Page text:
With a July trial looming in the ongoing “stent wars” between Johnson and Johnson affiliate Cordis and Boston Scientific, Judge Robinson recently granted summary judgment of non-infringement to Boston Scientific. Cordis Corp. v. Boston Scientific Corp., C.A. No. 10-39-SLR (D. Del. June 19, 2012).
The Court construed the claim terms in question in accordance a previous finding that Boston Scientific did not infringe related patents with similar claim terms, which was affirmed by the Federal Circuit. The Court then granted Boston Scientific’s motion for summary judgment on the grounds that Cordis could not “show that the . . . stent meets the ‘undulating’ or ‘circumferentially extending turn back portion’ limitations of the asserted patents” under a construction consistent with the Federal Circuit’s opinion. Id. at 26.
Boston Scientific also moved for summary judgment that Cordis’s patent rights were exhausted because Cordis licensed the use of its patents to Abbott Laboratories, and Abbott’s subsequent sales of stents to Boston Scientific for resale were authorized. Resolution of this issue depended on interpretation of the terms “merger” and “consolidation” in the license agreement between Cordis and Abbott, which provided that Cordis could terminate the license if Abbott was involved in a merger or consolidation with a “major competitor.” Abbott subsequently acquired ACS, a division of Guidant. Although ACS was a major competitor under the license agreement, the Court applied the Delaware statutory definition of the terms “merger” and “consolidation” and found that no such merger or consolidation had occurred between Abbott and ACS. Id. at 17. The Court, therefore, also granted Boston Scientific’s motion for summary judgment on the grounds of patent exhaustion, finding that Abbott’s rights to the patents had not been extinguished and Abbott was authorized to sell the stents to Boston Scientific.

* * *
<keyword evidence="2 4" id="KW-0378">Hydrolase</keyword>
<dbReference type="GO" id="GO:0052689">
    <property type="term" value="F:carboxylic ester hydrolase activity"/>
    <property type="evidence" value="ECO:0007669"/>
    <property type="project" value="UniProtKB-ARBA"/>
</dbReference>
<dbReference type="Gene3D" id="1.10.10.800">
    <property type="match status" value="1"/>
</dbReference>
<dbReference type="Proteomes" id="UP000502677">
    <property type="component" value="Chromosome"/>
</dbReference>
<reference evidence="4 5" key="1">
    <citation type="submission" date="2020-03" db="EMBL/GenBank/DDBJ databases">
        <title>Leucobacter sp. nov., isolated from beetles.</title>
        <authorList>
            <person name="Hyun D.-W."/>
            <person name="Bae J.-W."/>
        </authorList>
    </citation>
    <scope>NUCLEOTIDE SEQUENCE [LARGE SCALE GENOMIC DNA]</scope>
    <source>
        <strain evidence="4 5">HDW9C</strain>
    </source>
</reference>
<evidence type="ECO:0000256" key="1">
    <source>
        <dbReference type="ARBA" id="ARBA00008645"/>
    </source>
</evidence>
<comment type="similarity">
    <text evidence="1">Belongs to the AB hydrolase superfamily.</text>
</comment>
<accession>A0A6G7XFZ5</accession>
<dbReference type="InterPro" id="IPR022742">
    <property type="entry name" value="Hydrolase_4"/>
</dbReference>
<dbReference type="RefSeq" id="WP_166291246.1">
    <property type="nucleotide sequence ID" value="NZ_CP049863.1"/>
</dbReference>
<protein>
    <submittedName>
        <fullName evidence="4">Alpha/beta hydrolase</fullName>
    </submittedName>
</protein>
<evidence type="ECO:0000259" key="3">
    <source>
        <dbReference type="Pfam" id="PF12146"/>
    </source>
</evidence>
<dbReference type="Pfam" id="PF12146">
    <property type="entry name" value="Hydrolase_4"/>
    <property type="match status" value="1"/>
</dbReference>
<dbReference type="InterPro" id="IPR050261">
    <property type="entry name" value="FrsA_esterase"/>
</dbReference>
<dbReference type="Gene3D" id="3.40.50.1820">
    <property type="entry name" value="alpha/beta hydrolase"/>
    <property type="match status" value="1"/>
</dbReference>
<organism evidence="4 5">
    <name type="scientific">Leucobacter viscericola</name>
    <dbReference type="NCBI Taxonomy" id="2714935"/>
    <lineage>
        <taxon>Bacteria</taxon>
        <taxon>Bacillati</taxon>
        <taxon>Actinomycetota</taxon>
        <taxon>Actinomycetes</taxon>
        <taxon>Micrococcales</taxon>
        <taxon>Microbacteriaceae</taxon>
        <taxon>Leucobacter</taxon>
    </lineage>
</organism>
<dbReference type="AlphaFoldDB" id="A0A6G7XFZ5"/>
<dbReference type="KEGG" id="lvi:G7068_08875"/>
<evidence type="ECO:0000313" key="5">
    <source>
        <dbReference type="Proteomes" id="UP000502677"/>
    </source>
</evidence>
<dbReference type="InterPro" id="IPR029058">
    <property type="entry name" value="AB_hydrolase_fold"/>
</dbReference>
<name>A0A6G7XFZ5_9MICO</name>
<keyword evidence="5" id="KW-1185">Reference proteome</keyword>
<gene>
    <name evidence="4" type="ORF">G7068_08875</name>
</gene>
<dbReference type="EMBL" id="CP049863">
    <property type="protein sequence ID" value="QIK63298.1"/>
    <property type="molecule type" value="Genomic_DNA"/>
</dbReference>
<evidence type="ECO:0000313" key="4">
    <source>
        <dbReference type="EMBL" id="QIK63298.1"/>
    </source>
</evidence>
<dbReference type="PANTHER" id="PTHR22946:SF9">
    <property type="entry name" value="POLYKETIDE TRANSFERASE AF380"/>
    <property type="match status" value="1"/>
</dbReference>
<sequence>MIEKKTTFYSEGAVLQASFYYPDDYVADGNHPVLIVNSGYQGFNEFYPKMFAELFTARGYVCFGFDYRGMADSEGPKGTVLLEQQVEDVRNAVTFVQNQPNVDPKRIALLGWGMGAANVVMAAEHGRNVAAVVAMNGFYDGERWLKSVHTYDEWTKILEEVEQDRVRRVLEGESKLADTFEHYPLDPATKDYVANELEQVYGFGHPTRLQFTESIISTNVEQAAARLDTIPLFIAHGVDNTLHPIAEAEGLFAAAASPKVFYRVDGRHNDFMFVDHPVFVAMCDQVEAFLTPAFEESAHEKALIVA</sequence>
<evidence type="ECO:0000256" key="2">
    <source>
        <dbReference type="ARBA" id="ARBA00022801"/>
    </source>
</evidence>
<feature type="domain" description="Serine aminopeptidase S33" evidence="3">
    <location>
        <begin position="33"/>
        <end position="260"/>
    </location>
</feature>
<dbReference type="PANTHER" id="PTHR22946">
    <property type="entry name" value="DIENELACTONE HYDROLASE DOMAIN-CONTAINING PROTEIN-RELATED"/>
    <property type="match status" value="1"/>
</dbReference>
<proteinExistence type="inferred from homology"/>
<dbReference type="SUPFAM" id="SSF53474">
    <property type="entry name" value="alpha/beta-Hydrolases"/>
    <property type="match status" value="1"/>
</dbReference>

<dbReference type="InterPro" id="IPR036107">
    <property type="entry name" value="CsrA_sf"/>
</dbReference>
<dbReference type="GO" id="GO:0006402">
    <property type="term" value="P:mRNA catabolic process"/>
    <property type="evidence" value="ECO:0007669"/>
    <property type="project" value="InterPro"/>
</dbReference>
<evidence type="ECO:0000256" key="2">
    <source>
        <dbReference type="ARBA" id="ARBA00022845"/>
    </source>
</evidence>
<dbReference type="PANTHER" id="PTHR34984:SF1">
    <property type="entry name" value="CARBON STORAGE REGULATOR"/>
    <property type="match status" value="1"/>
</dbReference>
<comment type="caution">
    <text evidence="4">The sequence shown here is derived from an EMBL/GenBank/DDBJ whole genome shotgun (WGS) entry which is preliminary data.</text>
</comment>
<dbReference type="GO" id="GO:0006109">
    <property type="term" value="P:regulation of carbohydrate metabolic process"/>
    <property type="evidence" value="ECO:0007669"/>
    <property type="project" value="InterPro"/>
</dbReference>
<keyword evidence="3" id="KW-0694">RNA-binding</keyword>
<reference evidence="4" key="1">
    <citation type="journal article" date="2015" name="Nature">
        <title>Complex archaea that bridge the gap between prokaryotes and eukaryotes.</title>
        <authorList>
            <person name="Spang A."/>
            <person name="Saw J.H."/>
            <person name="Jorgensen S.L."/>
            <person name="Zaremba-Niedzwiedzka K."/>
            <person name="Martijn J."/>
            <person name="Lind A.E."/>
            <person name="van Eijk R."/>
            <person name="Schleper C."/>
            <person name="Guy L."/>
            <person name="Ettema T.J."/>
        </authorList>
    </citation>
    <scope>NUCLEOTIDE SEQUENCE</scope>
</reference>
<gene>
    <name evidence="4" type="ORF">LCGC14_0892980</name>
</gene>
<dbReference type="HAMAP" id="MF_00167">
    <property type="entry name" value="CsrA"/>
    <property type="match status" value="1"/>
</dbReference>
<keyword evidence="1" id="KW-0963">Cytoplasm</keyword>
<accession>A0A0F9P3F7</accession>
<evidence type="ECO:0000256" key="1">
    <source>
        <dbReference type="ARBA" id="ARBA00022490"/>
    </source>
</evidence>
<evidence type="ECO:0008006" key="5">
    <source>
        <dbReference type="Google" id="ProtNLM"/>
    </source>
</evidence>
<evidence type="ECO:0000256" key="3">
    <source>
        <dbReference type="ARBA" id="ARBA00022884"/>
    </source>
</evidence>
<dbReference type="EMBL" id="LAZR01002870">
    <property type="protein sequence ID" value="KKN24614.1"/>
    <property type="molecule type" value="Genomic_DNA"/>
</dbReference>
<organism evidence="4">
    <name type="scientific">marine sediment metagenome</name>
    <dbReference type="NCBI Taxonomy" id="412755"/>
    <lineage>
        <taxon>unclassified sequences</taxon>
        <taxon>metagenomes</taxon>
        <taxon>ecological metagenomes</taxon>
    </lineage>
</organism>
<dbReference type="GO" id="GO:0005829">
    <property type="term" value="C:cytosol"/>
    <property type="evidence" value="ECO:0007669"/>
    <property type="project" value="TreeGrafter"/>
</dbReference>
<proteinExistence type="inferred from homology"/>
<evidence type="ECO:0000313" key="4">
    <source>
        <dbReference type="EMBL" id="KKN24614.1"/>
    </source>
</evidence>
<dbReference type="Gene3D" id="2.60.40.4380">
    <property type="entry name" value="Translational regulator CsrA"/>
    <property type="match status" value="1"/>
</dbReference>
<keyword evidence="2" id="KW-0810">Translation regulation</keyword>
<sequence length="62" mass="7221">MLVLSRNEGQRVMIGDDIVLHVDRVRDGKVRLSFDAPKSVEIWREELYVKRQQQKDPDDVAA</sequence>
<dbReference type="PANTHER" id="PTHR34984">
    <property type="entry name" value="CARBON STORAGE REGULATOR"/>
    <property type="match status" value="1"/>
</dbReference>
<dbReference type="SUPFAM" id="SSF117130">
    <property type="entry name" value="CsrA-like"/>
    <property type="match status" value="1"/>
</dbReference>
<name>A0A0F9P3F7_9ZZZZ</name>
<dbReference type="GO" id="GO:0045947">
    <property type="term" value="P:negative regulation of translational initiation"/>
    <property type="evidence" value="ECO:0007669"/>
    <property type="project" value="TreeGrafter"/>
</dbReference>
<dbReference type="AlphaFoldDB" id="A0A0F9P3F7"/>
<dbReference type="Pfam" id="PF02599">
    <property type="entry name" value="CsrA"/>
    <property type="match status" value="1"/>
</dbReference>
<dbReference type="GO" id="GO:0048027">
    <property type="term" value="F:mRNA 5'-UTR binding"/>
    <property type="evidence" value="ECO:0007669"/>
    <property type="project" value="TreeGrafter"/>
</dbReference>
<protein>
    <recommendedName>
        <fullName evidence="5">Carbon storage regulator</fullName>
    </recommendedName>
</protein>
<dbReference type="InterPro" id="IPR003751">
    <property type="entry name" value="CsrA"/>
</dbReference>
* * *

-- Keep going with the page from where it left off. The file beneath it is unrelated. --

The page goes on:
Judge Robinson recently denied a motion for a preliminary injunction, finding that the proper construction of a disputed claim term rendered the plaintiff unlikely to prevail on its infringement claim, and finding further that the defendant raised a substantial question concerning validity. Butamax Advanced Biofuels LLC v. Gevo, Inc., C.A. No. 11-54-SLR (D. Del. June 19, 2012). The Court rejected the plaintiff’s argument that the disputed term “acetohydroxy acid isomeroreductase” should be given its plain and ordinary meaning, and instead construed the term consistently with the narrower definition given to it in the definitions section of the patent. Id. at 10. In light of that construction, the Court explained that the plaintiff likely could not prove infringement at trial. Id. at 12. Further, the Court explained that to obtain a preliminary injunction, “the patentee must demonstrate that a defendant’s invalidity defense ‘lacks substantial merit.’” Id. at 17-18 (quoting Amazon.com, Inc. v. Barnesandnoble.com, Inc., 239 F.3d 1343, 1350-51 (Fed. Cir. 2001)). The Court explained, “the fact that the ‘889 patent has been rejected on reexamination, combined with the finding by the court that plaintiff’s likely claim construction is too narrow, demonstrate that defendant’s invalidity defenses do not lack substantial merit.” Id. at 20. The Court issued another opinion in this case two days later addressing various motions.
Judge Robinson recently considered various motions related to counterclaims in Butamax Advanced Biofuels LLC v. Gevo, Inc., C.A. No. 11-54-SLR (D. Del. June 21, 2012). She first denied Butamax’s motion for judgment of non-infringement on the pleadings, declining “to tackle the issues of claim construction and infringement without the benefit of any introductions to the technology or to the accused ‘product’ but for Butamax’s assertions regarding same. If, however, there are a limited number of critical claim limitations, the court would entertain a course of focused discovery in order to encourage an expedited resolution of the counterclaims.” Id. at 2-3.